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This article uses cultural representations to write refugee history. It examines twenty-first-century picture books about displaced children, alongside published responses to them, to explore how refugee experiences and histories are constructed, both for and about children, in an Australian context. The visual literary form of picture books as political texts is examined as a space for discussion and dialogue. Published responses to them, however, more commonly reveal rigid interpretations of imagined readers, invoking binary divisions between displaced and non-displaced children. Through these sources, questions of humanisation and (de)politicisations in refugee history are considered.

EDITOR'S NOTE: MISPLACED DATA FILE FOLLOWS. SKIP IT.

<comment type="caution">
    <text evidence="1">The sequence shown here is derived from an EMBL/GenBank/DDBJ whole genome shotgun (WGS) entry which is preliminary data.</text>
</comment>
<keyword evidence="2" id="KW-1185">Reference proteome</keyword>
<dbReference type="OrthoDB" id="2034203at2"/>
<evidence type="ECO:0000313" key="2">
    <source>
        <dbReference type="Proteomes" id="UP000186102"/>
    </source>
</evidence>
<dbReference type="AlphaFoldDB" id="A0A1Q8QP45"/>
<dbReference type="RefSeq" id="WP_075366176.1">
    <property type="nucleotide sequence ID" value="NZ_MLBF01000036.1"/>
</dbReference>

Institute for Humanities and Social Sciences

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Journal Article

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